1970s, Action Adventure, Barbara Leigh, blacksploitation, Blu Ray, BLU RAY /DVD COMBO, cult, D’Urville Martin, Dimension Films, Don "Red " Barry, exploitation, Fred Williamson, https://www.facebook.com/scarletthefilmmagazine/, independent, Jack Arnold, Kit Parker, MVD REWIND, R.G. Armstrong, review, SCARLETTHEFILMMAGAZINE.WORDPRESS.COM, tv film radio books theatremusic storytelling horror mystery fantasy science fiction thrillers drama, Uncategorized, westerns, William Smith

BOSS (Kit Parker Blu Ray/DVD combo)

BOSS (Kit Parker Blu Ray/DVD combo)
Dimension ,1975 color. Rated PG .87 mins. Region A/1. Release August 28,2018. Also known as BOSS NIGGER; THE BLACK BOUNTY HUNTER

https://www.amazon.com/Blu-ray-Williamson-DUrville-William-Armstrong/dp/B07C5K53N4/ref=tmm_blu_swatch_0?_encoding=UTF8&qid=&sr=.

If you ever wondered what BLAZING SADDLES(1973,W.B.) might have looked like done as a straightforward film, BOSS should give you an idea.

Fred “The Hammer ” Williamson, the former football star’s initial forays into acting were in such films as M*A*S*H (1970, Fox) as well as Diane Carroll’s boyfriend on T.V.’s JULIA (1968-71, Fox/NBC). The Larry Cohen actioner BLACK CAESAR (1973, AIP) featured him as a man who climbs his way up in the underworld, and THREE THE HARD WAY (1974, A.A.) solidified his status as an action star.

 

 

Williamson decided the first film he would co-produce himself would be based upon 20-page treatment he showed to director Jack Arnold (they had worked together on the Warner Brother actioner BLACK EYE,1974). Dimension Pictures decided to release the film and so production began on a town set left over from the big budget Gene Kelly film THE CHEYENNE SOCIAL CLUB (1970, National General) in Santa Fe New Mexico.

 

 THE CHEYENNE’S SOCIAL CLUB set used for BOSS

Boss (Williamson) and his sidekick Amos (D’Urville Martin, who directed DOLEMITE, Dimension,1975) a former slave, are two bounty hunters who decide to become the law in a small town when they save a woman named Clara Mae (Carmen Hayworth) from a pack of outlaws. On one of the men they killed while saving her they find a letter from the mayor of the town of San Miguel that invites the possessor of the letter to become the new sheriff. The bounty hunters also find out that a man they are tracking, Jed Clayton (cult baddie William Smith, best known for playing Falconetti on the miniseries RICH MAN POOR MAN ,1976, Universal TV, as well as the vampire hunting son in GRAVE OF THE VAMPIRE ,1972, Millenium), also spends time in the town and so they decide to escort Clara Mae there.

Boss gives the letter to the mayor (western great R.G. Armstrong) who is forced to accept them as the new law. They set upon their task with zeal as they confront members of Clayton’s gang, killing and wounding several of them.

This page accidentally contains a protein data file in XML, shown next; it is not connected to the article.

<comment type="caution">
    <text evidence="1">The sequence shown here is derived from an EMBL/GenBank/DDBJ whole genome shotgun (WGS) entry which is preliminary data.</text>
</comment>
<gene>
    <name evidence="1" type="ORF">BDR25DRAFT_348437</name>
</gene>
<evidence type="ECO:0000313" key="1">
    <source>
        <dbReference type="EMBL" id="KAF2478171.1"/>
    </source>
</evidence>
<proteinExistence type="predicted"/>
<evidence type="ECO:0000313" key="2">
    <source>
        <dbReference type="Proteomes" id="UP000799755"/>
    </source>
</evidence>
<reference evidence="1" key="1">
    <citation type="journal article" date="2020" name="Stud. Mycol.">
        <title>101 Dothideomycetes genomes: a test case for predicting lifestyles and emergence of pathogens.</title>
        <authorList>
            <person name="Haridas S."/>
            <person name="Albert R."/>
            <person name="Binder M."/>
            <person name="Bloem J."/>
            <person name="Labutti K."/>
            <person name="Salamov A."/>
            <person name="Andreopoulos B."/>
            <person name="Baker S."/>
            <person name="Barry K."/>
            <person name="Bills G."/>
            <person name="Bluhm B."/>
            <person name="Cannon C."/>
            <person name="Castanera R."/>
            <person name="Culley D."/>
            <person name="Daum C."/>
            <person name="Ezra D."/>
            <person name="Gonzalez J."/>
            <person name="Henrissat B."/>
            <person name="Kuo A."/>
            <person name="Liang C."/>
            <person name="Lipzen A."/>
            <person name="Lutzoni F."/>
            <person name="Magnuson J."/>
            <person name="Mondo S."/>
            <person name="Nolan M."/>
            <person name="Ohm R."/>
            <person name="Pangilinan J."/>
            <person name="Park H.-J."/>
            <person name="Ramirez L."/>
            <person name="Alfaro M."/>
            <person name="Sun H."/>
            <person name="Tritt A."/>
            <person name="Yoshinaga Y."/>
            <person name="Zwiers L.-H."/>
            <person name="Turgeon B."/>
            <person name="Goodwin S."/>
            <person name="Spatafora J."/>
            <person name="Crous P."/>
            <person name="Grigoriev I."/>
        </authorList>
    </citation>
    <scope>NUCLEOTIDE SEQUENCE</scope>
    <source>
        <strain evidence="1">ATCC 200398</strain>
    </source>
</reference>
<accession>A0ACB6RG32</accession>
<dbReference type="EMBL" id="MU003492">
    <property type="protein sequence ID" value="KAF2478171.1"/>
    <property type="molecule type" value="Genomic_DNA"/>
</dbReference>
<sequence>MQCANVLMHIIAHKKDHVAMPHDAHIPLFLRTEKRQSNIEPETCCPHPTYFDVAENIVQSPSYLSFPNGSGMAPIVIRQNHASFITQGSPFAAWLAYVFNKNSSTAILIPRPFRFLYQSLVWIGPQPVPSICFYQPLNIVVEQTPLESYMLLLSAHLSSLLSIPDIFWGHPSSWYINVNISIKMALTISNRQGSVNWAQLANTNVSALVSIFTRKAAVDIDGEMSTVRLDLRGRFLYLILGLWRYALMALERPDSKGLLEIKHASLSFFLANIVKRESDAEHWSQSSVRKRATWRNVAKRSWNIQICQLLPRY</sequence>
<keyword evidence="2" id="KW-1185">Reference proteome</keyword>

The new laws that the bounty hunters post does not make them popular with the racists town folk, resulting in a few well-dressed town folk (including the bank President) having to pay a fine or a stay in the cell in the sheriff’s office. The “N” word is tossed about as readily as at a trump rally, but the two bounty hunters put their bigoted butts behind bars or make them pay for their words. Not everyone is a racist in town, exemplified by local school marm Miss Pruitt (Barbara Leigh, who later co-starred with William Smith in SEVEN,1979,AIP).

 

Things escalate as they always do with a final showdown between boss and Clayton.

Black westerns were nothing new (going back as least as far as Norman Film Manufacturing Co’s CRIMSON SKULL ,1922), but in the 1960s and 1970s, they went from black only cinemas to mainstream theatres. Films like SGT. RUTLEDGE (1960, WB) began to finally acknowledge that people of color made up a lot of the history of the American West. Indeed, the character of The Lone Ranger may have been inspired by the exploits of the first black Marshall Bass Reeves.

The 1970s though allowed black stars to shine and take the lead in a variety of films, including westerns.

No longer the sidekick, black performers were front and center of the action.

Williamson was born to play the action hero, with his good looks and natural athleticism, one could readily accept him facing down the bad guys. He was wise enough to surround himself with familiar western faces like R.G. Armstrong (PAT GARRETT & BILLY THE KID, 1973.MGM, as well as numerous Sam Peckinpah films) and Don “Red” Barry (star of many Republic Westerns, here playing a bad guy).

The direction by Jack Arnold is effective , using creativity to make his film look as exciting as possible. One example was clever editing when a horse was to run over a small child.

 

BOSS was released previously by VCI /Sprocket Vault /Kit Parker in 2008. This Kit Parker BLU RAY has been given a 1080p resolution release, with an aspect ratio of 2.35:1. The film has been cleaned up, but there are still some color shifts due no doubt from the negative fading. A full restoration for this film probably would have been prohibitively expensive, and the print is quite watchable, and I am sure in much better condition than the worn-out prints shown in many grindhouse and drive in theatres of the period.

The audio is an English 2.0 mono track. It is clear, and the dialogue is easy to understand, along with all the sound effects and music. For the hard of hearing, there is an optional white lettering subtitle in English.

The extras on this Kit Parker BLU RAY release are all ported over from the VCI release.